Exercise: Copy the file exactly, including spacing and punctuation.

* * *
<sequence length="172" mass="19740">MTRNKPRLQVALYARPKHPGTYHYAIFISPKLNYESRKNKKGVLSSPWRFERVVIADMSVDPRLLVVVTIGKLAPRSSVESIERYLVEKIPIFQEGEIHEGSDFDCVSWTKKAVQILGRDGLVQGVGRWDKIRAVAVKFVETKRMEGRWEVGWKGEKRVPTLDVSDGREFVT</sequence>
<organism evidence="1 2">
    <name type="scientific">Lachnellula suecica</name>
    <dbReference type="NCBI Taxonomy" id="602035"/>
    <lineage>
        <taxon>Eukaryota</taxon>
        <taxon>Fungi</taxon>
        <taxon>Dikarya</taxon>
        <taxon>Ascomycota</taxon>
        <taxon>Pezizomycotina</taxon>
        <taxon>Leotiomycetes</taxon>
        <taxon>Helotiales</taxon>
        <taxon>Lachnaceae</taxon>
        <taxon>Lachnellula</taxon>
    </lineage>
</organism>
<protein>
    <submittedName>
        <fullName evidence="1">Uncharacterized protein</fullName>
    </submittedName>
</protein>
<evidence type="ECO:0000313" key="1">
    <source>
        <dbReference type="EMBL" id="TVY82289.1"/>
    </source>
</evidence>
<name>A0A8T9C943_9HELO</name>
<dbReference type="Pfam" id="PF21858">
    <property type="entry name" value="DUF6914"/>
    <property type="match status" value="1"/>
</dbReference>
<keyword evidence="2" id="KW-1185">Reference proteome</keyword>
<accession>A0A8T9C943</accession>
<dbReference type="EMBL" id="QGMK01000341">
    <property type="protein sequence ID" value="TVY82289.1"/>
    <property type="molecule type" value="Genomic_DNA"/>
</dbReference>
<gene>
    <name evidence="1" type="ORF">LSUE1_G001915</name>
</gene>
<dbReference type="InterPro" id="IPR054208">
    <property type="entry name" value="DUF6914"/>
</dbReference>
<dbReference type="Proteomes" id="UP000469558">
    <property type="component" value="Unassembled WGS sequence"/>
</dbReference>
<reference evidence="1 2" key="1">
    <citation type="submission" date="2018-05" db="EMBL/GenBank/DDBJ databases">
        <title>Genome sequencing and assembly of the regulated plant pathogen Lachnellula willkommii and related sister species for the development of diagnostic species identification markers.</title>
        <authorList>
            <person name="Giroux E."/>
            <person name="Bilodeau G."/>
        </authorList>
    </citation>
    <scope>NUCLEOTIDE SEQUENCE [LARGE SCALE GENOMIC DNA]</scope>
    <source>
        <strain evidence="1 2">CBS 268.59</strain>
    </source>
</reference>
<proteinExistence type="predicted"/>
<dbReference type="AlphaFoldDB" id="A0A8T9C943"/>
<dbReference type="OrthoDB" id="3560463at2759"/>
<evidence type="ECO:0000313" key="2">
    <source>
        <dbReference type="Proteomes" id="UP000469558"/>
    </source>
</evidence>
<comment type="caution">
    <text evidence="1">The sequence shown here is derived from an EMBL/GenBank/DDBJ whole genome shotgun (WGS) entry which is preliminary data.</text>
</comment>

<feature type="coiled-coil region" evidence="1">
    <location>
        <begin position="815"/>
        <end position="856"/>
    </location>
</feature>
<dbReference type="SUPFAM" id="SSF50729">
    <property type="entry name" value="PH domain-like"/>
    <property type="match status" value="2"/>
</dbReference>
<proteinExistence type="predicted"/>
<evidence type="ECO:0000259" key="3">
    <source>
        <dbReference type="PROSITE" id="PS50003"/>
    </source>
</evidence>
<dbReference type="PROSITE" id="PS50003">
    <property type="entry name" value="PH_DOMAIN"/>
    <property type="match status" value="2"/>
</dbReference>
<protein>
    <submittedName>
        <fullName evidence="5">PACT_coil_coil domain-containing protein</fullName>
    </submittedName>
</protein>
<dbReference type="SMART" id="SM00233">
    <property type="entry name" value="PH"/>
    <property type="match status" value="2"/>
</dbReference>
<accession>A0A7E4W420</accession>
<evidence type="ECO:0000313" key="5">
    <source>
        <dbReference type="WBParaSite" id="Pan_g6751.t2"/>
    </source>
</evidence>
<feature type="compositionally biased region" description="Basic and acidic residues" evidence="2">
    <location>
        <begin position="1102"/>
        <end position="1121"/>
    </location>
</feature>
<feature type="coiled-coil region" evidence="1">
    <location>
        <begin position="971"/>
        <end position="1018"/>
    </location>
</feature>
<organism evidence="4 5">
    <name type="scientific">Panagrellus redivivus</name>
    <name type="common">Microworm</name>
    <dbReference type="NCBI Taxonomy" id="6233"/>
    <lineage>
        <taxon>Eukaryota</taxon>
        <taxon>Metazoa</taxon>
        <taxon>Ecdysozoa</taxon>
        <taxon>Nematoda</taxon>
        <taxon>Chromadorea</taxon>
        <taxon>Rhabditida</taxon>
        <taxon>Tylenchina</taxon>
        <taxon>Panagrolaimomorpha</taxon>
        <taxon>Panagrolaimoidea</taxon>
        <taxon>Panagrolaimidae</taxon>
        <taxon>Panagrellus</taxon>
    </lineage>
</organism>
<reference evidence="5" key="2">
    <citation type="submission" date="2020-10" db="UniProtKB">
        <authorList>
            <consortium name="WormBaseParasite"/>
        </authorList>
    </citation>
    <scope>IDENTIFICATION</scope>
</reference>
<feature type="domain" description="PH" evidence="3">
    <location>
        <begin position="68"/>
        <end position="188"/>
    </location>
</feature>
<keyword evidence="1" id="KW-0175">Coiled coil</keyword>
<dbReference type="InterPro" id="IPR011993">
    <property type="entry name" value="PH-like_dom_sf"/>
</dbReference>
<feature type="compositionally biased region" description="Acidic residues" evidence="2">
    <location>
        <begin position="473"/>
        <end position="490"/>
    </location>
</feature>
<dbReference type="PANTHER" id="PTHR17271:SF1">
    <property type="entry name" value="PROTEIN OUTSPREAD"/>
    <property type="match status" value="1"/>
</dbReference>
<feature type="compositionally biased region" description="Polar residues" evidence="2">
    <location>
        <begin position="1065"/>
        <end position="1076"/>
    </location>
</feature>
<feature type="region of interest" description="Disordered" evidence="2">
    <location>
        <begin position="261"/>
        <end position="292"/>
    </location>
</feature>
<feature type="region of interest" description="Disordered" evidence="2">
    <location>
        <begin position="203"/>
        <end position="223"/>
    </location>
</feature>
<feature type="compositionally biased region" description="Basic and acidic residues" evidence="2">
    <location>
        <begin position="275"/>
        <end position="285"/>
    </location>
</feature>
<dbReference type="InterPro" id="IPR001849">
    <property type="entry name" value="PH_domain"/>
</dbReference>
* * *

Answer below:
<sequence length="172" mass="19740">MTRNKPRLQVALYARPKHPGTYHYAIFISPKLNYESRKNKKGVLSSPWRFERVVIADMSVDPRLLVVVTIGKLAPRSSVESIERYLVEKIPIFQEGEIHEGSDFDCVSWTKKAVQILGRDGLVQGVGRWDKIRAVAVKFVETKRMEGRWEVGWKGEKRVPTLDVSDGREFVT</sequence>
<organism evidence="1 2">
    <name type="scientific">Lachnellula suecica</name>
    <dbReference type="NCBI Taxonomy" id="602035"/>
    <lineage>
        <taxon>Eukaryota</taxon>
        <taxon>Fungi</taxon>
        <taxon>Dikarya</taxon>
        <taxon>Ascomycota</taxon>
        <taxon>Pezizomycotina</taxon>
        <taxon>Leotiomycetes</taxon>
        <taxon>Helotiales</taxon>
        <taxon>Lachnaceae</taxon>
        <taxon>Lachnellula</taxon>
    </lineage>
</organism>
<protein>
    <submittedName>
        <fullName evidence="1">Uncharacterized protein</fullName>
    </submittedName>
</protein>
<evidence type="ECO:0000313" key="1">
    <source>
        <dbReference type="EMBL" id="TVY82289.1"/>
    </source>
</evidence>
<name>A0A8T9C943_9HELO</name>
<dbReference type="Pfam" id="PF21858">
    <property type="entry name" value="DUF6914"/>
    <property type="match status" value="1"/>
</dbReference>
<keyword evidence="2" id="KW-1185">Reference proteome</keyword>
<accession>A0A8T9C943</accession>
<dbReference type="EMBL" id="QGMK01000341">
    <property type="protein sequence ID" value="TVY82289.1"/>
    <property type="molecule type" value="Genomic_DNA"/>
</dbReference>
<gene>
    <name evidence="1" type="ORF">LSUE1_G001915</name>
</gene>
<dbReference type="InterPro" id="IPR054208">
    <property type="entry name" value="DUF6914"/>
</dbReference>
<dbReference type="Proteomes" id="UP000469558">
    <property type="component" value="Unassembled WGS sequence"/>
</dbReference>
<reference evidence="1 2" key="1">
    <citation type="submission" date="2018-05" db="EMBL/GenBank/DDBJ databases">
        <title>Genome sequencing and assembly of the regulated plant pathogen Lachnellula willkommii and related sister species for the development of diagnostic species identification markers.</title>
        <authorList>
            <person name="Giroux E."/>
            <person name="Bilodeau G."/>
        </authorList>
    </citation>
    <scope>NUCLEOTIDE SEQUENCE [LARGE SCALE GENOMIC DNA]</scope>
    <source>
        <strain evidence="1 2">CBS 268.59</strain>
    </source>
</reference>
<proteinExistence type="predicted"/>
<dbReference type="AlphaFoldDB" id="A0A8T9C943"/>
<dbReference type="OrthoDB" id="3560463at2759"/>
<evidence type="ECO:0000313" key="2">
    <source>
        <dbReference type="Proteomes" id="UP000469558"/>
    </source>
</evidence>
<comment type="caution">
    <text evidence="1">The sequence shown here is derived from an EMBL/GenBank/DDBJ whole genome shotgun (WGS) entry which is preliminary data.</text>
</comment>

<feature type="coiled-coil region" evidence="1">
    <location>
        <begin position="815"/>
        <end position="856"/>
    </location>
</feature>
<dbReference type="SUPFAM" id="SSF50729">
    <property type="entry name" value="PH domain-like"/>
    <property type="match status" value="2"/>
</dbReference>
<proteinExistence type="predicted"/>
<evidence type="ECO:0000259" key="3">
    <source>
        <dbReference type="PROSITE" id="PS50003"/>
    </source>
</evidence>
<dbReference type="PROSITE" id="PS50003">
    <property type="entry name" value="PH_DOMAIN"/>
    <property type="match status" value="2"/>
</dbReference>
<protein>
    <submittedName>
        <fullName evidence="5">PACT_coil_coil domain-containing protein</fullName>
    </submittedName>
</protein>
<dbReference type="SMART" id="SM00233">
    <property type="entry name" value="PH"/>
    <property type="match status" value="2"/>
</dbReference>
<accession>A0A7E4W420</accession>
<evidence type="ECO:0000313" key="5">
    <source>
        <dbReference type="WBParaSite" id="Pan_g6751.t2"/>
    </source>
</evidence>
<feature type="compositionally biased region" description="Basic and acidic residues" evidence="2">
    <location>
        <begin position="1102"/>
        <end position="1121"/>
    </location>
</feature>
<feature type="coiled-coil region" evidence="1">
    <location>
        <begin position="971"/>
        <end position="1018"/>
    </location>
</feature>
<organism evidence="4 5">
    <name type="scientific">Panagrellus redivivus</name>
    <name type="common">Microworm</name>
    <dbReference type="NCBI Taxonomy" id="6233"/>
    <lineage>
        <taxon>Eukaryota</taxon>
        <taxon>Metazoa</taxon>
        <taxon>Ecdysozoa</taxon>
        <taxon>Nematoda</taxon>
        <taxon>Chromadorea</taxon>
        <taxon>Rhabditida</taxon>
        <taxon>Tylenchina</taxon>
        <taxon>Panagrolaimomorpha</taxon>
        <taxon>Panagrolaimoidea</taxon>
        <taxon>Panagrolaimidae</taxon>
        <taxon>Panagrellus</taxon>
    </lineage>
</organism>
<reference evidence="5" key="2">
    <citation type="submission" date="2020-10" db="UniProtKB">
        <authorList>
            <consortium name="WormBaseParasite"/>
        </authorList>
    </citation>
    <scope>IDENTIFICATION</scope>
</reference>
<feature type="domain" description="PH" evidence="3">
    <location>
        <begin position="68"/>
        <end position="188"/>
    </location>
</feature>
<keyword evidence="1" id="KW-0175">Coiled coil</keyword>
<dbReference type="InterPro" id="IPR011993">
    <property type="entry name" value="PH-like_dom_sf"/>
</dbReference>
<feature type="compositionally biased region" description="Acidic residues" evidence="2">
    <location>
        <begin position="473"/>
        <end position="490"/>
    </location>
</feature>
<dbReference type="PANTHER" id="PTHR17271:SF1">
    <property type="entry name" value="PROTEIN OUTSPREAD"/>
    <property type="match status" value="1"/>
</dbReference>
<feature type="compositionally biased region" description="Polar residues" evidence="2">
    <location>
        <begin position="1065"/>
        <end position="1076"/>
    </location>
</feature>
<feature type="region of interest" description="Disordered" evidence="2">
    <location>
        <begin position="261"/>
        <end position="292"/>
    </location>
</feature>
<feature type="region of interest" description="Disordered" evidence="2">
    <location>
        <begin position="203"/>
        <end position="223"/>
    </location>
</feature>
<feature type="compositionally biased region" description="Basic and acidic residues" evidence="2">
    <location>
        <begin position="275"/>
        <end position="285"/>
    </location>
</feature>
<dbReference type="InterPro" id="IPR001849">
    <property type="entry name" value="PH_domain"/>
</dbReference>